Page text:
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  56. I absolutely agree that microstock is terrible. I also am guilty of using it, from time to time based on lack of budget. Frequently the clients do not care, or care but cannot afford to have a $400+ shot purchased, let alone commissioned (using 'real' people to skirt model fees). I wish so much for a decent photog budget on a project.

    But this approach is also common throughout all sectors of the web. For example - this website uses a templated design instead of having a hired professional to design it to give identity and distinction. This may be a case of lack of budget, lack of consideration for branding oneself, lack of time or lack of interest. It is hard to tell. But templated web pages and $500 websites are also the bane of designers and developers as much as microstock is, and frequently these cherapy sites use microstock.

    It is unfortunate that many of us in the creative field cannot seem to convince some clients on the value of spending money to differentiate ourselves, or that we take a stand against this behaviour to our entrepreneurial and business-minded clients. Sometimes I fail at convincing a client and then also fail to take a stand against this behaviour.

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  57. Wow, a very telling reason yet again why micro-stock is killing quality and originality and everything that matters to photographers and is thus conversely making the shitty Corporate overlord types endlessly happy. The more it hurts a specialty, the happier the Corporate thugs are.

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  58. This is fantastic - thanks for this wonderful article.

    The internet giveth (publicity, new fans, workshops, forums, seminars, high profile social media photographers!) and the Internet taketh away (hello Microstock, goodbye assignment!)

    Interesting times we live in... (Although "interesting" doesn't always put food on the table)

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  59. Awesome. I will keep this article in my bookmarks for when my clients ask me more about micro-stock photography. Thanks for posting this.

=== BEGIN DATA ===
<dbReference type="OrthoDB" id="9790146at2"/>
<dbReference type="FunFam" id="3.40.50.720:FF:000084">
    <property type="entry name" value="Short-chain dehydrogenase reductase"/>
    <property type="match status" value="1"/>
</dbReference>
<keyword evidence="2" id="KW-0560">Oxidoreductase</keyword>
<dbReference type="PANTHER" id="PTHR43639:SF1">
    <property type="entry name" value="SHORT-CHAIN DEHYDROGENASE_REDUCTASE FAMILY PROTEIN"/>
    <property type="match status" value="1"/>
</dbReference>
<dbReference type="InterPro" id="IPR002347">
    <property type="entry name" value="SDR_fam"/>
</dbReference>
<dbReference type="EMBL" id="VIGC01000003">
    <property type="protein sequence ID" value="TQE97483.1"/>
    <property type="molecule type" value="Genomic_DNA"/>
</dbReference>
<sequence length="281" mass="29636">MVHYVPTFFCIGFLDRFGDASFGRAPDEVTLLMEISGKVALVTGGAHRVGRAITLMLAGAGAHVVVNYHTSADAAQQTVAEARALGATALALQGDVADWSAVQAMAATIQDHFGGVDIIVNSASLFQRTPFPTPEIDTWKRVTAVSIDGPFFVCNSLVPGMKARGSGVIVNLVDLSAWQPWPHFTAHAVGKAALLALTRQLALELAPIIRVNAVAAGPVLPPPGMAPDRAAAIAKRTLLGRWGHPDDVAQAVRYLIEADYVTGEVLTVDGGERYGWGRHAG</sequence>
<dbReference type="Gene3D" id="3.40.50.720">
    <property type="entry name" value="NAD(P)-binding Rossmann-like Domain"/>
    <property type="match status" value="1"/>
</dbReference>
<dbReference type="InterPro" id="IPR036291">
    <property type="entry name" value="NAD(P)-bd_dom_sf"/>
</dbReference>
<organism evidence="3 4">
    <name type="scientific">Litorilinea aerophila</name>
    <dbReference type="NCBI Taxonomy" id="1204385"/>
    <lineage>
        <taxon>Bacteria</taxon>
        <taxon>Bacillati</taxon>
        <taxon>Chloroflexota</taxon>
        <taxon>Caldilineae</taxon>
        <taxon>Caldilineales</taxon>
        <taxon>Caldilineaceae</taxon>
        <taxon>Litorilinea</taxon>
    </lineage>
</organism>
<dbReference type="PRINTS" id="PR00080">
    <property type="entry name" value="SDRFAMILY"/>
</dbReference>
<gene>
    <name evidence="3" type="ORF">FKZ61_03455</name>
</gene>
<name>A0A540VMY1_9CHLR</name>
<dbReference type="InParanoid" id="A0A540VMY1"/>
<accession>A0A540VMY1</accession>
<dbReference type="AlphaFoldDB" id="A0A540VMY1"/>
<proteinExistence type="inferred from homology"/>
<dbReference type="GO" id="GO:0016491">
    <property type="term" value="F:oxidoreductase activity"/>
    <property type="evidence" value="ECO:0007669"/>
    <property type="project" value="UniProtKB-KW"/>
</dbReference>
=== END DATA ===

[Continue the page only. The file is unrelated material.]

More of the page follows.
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  60. Hi Chris

    Excellent article, congrats. I'd like to ask permision to translated into Spanish and post it on my blog

    Cheers!
    Juan Fach
    http://www.fachphoto.com

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  61. por supuesto Juan!

    Feel free to translate it, but please link back to the original article too.

    thanks
    Chris

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  62. A good article. For a class we recently had a stock photographer stop by - he failed to mention this aspect of the business.

    And for those complaining about low budgets, who argue that they only use microstock because they have to "cut unnecessary costs to the bone," I ask: why do you consider imagery unnecessary? It's the face of your business, and is your best weapon for attracting customers. If your site is generic, people won't be drawn to it, or in this case, will be pushed away.

    It's this sort of thought process that is ruining the livelihoods of creative people in this economy. The one that advocates companies resorting to the lowest common denominator. I understand the economics of the microstock business - I just find it revolting. I put a lot of time and professional practice into my work - and it's worth more than $2. (Also, please let me know when Subway offers footlongs for $2)

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  63. I'm not sure the abuse of cheap microstock is really sullying the image of these businesses very much beyond the fact that that particular photo screams "cheap generic photo" (which it does without any knowledge whatsoever of its use elsewhere), as few, if any, of their customers will ever notice or care. Yes, this blog has gotten a few thousand hits, and I'm willing to bet that none of them are readers of this blog, nor are they going to go hunting down an obscure browser plugin to search out images on a website. Real people have work to get done, and it usually doesn't involve deconstructing the websites of potential service providers.